Include Your Pets in Your Evacuation and Disaster Planning

When a disaster strikes, our four-legged friends are often left to fend for themselves and sometimes end up lost, injured or killed. The best way to avoid this tragic scenario is to have a well-thought-out disaster plan that includes your pets, so you know where to go and what to take. 

 

Many public shelters that are set up for disaster victims don't accept pets, so find out in advance which shelters or hotels along your evacuation route will accept animals.  People die every year because they were ordered to evacuate a disaster area but stayed because they did not want to leave their pets. 

 

With so many different potential disasters, advance planning is the best way for everyone to survive a catastrophe and get their lives back to normal as soon as possible. Fireman’s Fund offers the following tips to protect your pets in the event of a disaster:

 

Have a disaster plan.

Put together a list of boarding facilities and veterinarians along your evacuation route and outside your area that might be able to shelter your pets in an emergency.

 

Talk to your vet, the local humane society or the local emergency management agency for information regarding community evacuation plans that include pets.

 

Make advance arrangements to have a friend or neighbor pick up your pets in the event you are not at home when a disaster strikes. And, plan where you will meet or how you will reach each other.

 

Make a grab-and-go disaster kit for your pets.

Just as you should have a disaster kit for your family, containing important papers and other key items, you should prepare a similar kit for your pets. It should contain the following:

  1. Medication and medical records (including proof of rabies vaccination) in a waterproof container
  2. Leashes, harnesses, crates and carriers for transporting your pet
  3. A muzzle, if your pet requires one
  4. Food and water for at least three days
  5. Cat litter and litter box
  6. Comfort toys
  7. Recent photo of your pet in case you become separated
  8. Name and phone number of your veterinarian

If you must evacuate, take your pets.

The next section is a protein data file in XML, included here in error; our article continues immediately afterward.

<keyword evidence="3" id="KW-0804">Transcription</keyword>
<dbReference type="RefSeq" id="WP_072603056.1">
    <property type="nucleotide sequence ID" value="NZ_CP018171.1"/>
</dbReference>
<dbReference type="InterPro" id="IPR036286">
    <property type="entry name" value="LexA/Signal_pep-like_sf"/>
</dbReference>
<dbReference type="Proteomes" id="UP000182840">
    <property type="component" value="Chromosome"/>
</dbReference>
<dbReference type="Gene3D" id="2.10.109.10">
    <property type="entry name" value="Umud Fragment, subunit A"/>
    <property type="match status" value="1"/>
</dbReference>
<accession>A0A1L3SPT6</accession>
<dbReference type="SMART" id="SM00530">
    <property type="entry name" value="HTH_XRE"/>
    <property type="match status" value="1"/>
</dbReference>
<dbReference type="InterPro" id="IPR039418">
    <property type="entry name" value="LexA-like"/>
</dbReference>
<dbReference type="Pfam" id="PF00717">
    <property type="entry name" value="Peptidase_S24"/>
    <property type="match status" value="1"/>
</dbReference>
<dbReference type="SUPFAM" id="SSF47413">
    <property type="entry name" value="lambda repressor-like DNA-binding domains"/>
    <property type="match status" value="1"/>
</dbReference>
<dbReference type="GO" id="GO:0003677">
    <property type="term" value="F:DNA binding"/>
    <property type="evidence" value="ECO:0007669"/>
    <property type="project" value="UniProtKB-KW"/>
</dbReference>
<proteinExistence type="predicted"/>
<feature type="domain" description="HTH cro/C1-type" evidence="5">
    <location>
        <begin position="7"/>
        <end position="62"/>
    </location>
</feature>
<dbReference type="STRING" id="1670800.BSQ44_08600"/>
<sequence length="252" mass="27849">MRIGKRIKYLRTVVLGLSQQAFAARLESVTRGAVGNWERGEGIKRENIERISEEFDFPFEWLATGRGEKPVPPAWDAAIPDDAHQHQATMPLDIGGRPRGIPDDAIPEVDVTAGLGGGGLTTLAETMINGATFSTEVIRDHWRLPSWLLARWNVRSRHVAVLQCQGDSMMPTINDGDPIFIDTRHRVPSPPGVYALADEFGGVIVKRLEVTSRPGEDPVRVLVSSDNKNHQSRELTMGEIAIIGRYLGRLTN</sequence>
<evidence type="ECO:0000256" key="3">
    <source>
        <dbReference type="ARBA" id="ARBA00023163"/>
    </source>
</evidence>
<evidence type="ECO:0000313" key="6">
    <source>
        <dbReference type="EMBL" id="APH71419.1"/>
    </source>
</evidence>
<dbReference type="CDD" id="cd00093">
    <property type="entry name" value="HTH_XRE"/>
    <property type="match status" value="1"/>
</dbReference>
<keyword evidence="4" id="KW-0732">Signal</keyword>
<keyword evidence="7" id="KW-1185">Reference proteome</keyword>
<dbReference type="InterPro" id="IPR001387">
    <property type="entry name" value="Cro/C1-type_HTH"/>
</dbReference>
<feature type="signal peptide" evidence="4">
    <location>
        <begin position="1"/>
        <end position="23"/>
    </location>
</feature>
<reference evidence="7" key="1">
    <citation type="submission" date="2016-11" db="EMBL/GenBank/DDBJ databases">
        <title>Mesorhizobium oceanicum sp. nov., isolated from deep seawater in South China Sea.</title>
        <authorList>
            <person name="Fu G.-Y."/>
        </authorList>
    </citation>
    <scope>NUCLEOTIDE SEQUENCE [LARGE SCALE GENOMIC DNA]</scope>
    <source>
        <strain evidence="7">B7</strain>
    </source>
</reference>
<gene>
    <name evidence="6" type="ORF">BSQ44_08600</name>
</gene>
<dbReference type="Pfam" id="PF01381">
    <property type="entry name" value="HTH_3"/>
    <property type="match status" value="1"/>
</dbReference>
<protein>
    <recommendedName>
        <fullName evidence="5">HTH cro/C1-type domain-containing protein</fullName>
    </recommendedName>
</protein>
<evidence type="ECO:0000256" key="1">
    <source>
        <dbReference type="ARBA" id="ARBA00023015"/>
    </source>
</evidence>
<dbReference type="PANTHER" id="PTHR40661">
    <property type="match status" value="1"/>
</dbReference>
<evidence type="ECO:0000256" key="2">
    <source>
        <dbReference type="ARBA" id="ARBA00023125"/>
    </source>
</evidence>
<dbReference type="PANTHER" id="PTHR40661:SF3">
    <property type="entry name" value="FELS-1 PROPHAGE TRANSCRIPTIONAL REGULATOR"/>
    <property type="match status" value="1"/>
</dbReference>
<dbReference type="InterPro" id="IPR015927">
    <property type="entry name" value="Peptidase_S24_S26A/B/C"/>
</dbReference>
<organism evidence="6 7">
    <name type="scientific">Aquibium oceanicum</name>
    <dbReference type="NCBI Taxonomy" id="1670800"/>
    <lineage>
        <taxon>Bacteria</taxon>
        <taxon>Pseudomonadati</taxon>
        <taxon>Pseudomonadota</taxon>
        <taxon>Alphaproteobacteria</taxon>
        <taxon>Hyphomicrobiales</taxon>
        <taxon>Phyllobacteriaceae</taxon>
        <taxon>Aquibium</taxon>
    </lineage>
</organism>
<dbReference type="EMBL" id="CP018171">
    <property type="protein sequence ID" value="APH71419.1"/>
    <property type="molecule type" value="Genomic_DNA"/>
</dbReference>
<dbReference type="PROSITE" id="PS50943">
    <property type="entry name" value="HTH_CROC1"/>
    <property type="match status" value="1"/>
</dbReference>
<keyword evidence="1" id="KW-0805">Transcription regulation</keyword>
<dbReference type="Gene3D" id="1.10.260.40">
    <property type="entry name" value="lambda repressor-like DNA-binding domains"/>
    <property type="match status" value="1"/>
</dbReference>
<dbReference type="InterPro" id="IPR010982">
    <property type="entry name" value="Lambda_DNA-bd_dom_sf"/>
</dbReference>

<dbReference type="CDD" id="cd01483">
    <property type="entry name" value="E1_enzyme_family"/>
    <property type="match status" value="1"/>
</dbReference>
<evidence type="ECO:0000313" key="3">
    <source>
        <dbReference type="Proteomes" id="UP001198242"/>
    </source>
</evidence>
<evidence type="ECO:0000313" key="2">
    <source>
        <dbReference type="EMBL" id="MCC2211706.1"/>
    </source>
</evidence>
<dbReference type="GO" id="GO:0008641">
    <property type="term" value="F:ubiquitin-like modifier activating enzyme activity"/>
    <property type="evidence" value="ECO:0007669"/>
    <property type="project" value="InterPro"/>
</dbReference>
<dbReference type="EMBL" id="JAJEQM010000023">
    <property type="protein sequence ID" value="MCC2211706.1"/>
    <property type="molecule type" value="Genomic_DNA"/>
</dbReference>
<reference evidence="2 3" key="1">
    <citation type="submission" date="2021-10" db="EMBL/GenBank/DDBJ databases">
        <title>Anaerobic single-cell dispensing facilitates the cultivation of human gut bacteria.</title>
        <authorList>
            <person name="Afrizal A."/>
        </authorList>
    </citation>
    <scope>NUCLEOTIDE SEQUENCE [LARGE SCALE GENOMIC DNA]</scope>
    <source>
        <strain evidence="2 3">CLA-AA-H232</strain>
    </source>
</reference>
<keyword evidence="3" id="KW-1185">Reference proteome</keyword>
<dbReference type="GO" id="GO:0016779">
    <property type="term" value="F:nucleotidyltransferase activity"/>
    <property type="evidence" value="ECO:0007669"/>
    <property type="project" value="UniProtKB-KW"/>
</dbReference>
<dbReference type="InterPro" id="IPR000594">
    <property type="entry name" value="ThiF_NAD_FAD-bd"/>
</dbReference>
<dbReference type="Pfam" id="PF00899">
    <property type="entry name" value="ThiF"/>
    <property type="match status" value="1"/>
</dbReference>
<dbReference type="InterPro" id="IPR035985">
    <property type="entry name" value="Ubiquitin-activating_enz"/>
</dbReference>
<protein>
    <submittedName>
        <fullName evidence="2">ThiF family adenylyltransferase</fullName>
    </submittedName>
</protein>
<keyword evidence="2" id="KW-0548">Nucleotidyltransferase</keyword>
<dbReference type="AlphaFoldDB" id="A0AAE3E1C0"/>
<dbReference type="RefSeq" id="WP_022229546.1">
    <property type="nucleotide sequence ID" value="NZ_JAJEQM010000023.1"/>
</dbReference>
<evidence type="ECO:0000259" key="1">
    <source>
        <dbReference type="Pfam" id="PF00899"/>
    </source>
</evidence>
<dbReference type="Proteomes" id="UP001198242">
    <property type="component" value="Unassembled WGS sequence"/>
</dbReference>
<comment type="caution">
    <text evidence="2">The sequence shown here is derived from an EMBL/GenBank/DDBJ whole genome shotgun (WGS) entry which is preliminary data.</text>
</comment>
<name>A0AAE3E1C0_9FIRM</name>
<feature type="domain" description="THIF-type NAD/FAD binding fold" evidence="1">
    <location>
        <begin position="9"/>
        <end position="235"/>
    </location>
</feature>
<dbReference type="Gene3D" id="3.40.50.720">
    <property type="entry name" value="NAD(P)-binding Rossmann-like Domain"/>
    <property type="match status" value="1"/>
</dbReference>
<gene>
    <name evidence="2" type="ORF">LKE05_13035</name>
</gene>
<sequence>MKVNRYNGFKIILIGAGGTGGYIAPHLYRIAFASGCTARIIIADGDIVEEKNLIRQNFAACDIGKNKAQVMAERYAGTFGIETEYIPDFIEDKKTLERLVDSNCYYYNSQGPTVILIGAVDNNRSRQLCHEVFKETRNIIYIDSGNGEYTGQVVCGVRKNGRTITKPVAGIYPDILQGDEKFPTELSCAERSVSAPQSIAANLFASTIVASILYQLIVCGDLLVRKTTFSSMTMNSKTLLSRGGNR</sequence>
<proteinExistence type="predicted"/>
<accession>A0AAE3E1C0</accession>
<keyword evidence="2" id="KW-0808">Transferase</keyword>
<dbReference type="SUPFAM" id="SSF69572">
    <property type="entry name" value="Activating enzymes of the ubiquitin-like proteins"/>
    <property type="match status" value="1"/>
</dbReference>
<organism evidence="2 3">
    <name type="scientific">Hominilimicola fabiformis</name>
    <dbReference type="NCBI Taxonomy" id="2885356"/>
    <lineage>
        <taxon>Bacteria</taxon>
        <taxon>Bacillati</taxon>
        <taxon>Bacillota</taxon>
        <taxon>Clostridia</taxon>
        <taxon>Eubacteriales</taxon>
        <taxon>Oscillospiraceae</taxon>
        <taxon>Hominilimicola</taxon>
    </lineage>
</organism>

Be prepared to leave early; do not wait for an official evacuation as you might be ordered to leave your pets behind.

 

Make sure your pet is wearing up-to date identification. Include the phone number of a friend or relative outside your area in case your pet gets lost and you cannot be reached. And mark the crate or carrier with similar information.

 

Transport birds in a secure travel cage or carrier.


After the disaster.

Once you return to your home, do not allow your pets to roam loose right away. While you assess the damage, keep dogs on a leash and other animals in their carriers.

 

Familiar landmarks and smells might be gone, which can confuse your pet. They can easily get lost in such situations, so give your pet some time to get used to their “new” surroundings. Be patient. Try to get your pets back into their normal routines as soon as possible, and be on the lookout for stress-related behavioral problems; if these persist, talk to your veterinarian.

 

Planning for your pets ahead of time will relieve stress and help you and your family focus on safety during an after a disaster. Safety should be your primary consideration.

 

Subscribe to the Fireman’s Fund Disaster Texting Service via our Facebook page to get updates on disasters in your geographical area.


This publication provides general information and/or recommendations that may apply to many different situations or operations. Any recommendations described in this publication are not intended to be specific to your unique situation or operation and are not intended to address all possible hazardous conditions or unsafe acts that may exist. Consult with your staff and specialists to determine how and whether the information in this publication might guide you in specific plans for your situation or operations. Additionally, this article does not substitute for legal advice, which should come from your own counsel.

This publication provides general information and/or recommendations that may apply to many different situations or operations. Any recommendations described in this publication are not intended to be specific to your unique situation or operation and are not intended to address all possible hazardous conditions or unsafe acts that may exist. Consult with your staff and specialists to determine how and whether the information in this publication might guide you in specific plans for your situation or operations. Additionally, this article does not substitute for legal advice, which should come from your own counsel.


©2012 Fireman's Fund Insurance Company, Novato, CA. All Rights Reserved.